Reports suggest the Magic Talk host has been, at the very least, put on gardening leave while his employers consider his future. This follows the sacking of John Banks for not challenging a caller who said Maori were a Stone Age people.
The self-anointed arbiters of what’s permissible on air, such as Duncan Greive of The Spinoff and Hayden Donnell of RNZ’s Mediawatch – both of whom are dancing, metaphorically speaking, on Banks’ grave – now assert the right to decide what line talkback hosts should take. Whatever this is, it’s not free speech.
Attacks on freedom of expression are coming from multiple directions: from a government that proposes to place new limits (conveniently vague at this stage, so as not to cause too much alarm) around what people may say on subjects such as race and religion; from woke vigilantes in mainstream and social media who campaign for the defenestration of non-woke broadcasters; and from cowed media bosses and corporate advertisers who show no commitment or loyalty to the values of the free, capitalist society in which they operate, and for whom defence of democratic values is less important than winning brownie points on left-leaning social media platforms.
It was inevitable that with Banks gone, the vigilantes would be emboldened to go after Plunket – not for anything he’s said or done lately, but for historical transgressions. The existence of even one right-wing talkback host is an affront to the avenging angels of wokedom, who won’t be content until ideological homogeneity applies across the entire media.
In Magic FM and its owner, Mediaworks, they picked a company that was unlikely to put up much of a fight in defence of free speech. Mediaworks’ television arm, Three, has long been captured by the woke left – a fact apparent to anyone watching Newshub’s 6pm News or The Project – and its radio holdings consist almost entirely of music stations. Plunket must feel very isolated and vulnerable.
And I’m sorry, but I have to take issue here with something David Cumin of the Free Speech Coalition said recently about the Banks sacking. Cumin rightly rebuked Vodafone, Spark and Kiwibank not only for pulling their advertising from Magic Talk but for threatening to use their commercial power to influence the station’s future choice of hosts. But he also said, of Banks’ firing: “On the face of it, this seems to be a private company making a choice about who it employs, which it has every right to do” (the italics are mine).
I agree only partly. Companies operating in the field of news and current affairs have a responsibility not shared by purveyors of other commodities. As shapers of public opinion and providers of information of vital public interest, the news media perform a role central to the functioning of democracy. This imposes obligations of fairness, accuracy and balance; but as long as we profess to be a free and open society, it also requires them to reflect the full spectrum of public opinion.
So while it may be true in a general sense that companies are entitled to employ whoever they like, in the news media this right is tempered by public interest considerations. Old-style media companies understood this and took their role very seriously; it was ingrained in the industry culture. I doubt that this remains true in 2021, when the traditional media business model has been blown to pieces and the focus is on survival.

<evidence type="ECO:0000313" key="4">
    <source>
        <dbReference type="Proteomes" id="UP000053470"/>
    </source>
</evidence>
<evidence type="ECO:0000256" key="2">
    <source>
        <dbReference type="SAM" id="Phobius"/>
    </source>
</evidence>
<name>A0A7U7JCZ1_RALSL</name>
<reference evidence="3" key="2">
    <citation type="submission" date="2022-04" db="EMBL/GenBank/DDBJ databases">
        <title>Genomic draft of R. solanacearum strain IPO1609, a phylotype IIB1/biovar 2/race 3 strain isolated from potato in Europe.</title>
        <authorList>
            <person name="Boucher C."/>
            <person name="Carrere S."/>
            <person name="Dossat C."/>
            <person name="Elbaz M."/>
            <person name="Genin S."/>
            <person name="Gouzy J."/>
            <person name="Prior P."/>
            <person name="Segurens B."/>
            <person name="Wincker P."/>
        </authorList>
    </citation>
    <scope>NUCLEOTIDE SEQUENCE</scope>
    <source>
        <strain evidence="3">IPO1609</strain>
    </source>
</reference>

Media companies must also be prepared to stand up to bullying advertisers, which brings me to a relevant anecdote. In the late 1980s, not long after I became editor of The Dominion, the chief executive of the newly corporatised Telecom – then the paper’s biggest advertiser – objected to the tone of the coverage his company was getting in our business pages and pulled all its ads. The boycott tore a gaping hole in our budget - this at a time when trading conditions were tough already - and caused the advertising manager to have conniptions. Pressure was applied on the board of INL, the Dom's parent company. But Mike Robson, then the managing director of INL and a seasoned newspaper man, backed the paper and stood firm. Our coverage of Telecom’s affairs continued unchanged and in due course, the company’s advertising resumed.
Would the same happen today? I’m not so sure. The general manager of Mediaworks, Cam Wallace, came from Air New Zealand – a corporate culture far removed from that of news and current affairs. Would a Magic FM manager be confident that Wallace would back him if a big advertiser tried to dictate the choice of hosts or their editorial line? Hmmm.
So John Banks' exchange with his caller about "Stone Age" Maori offended people. I found it offensive too (as well as plain stupid), but that’s one of the prices we pay for living in a free society. The people we have most to fear from are not shoot-from-the-lip provocateurs like Banks, but the authoritarian zealots who insist that they be silenced. The threat these censorious prigs pose to a democratic society is potentially far greater and more far-reaching than anything a bigoted talkback host might say to his limited band of followers. As the British columnist Bernard Levin once put it: “Any legally permissible view, however repugnant, is less dangerous promulgated than banned.”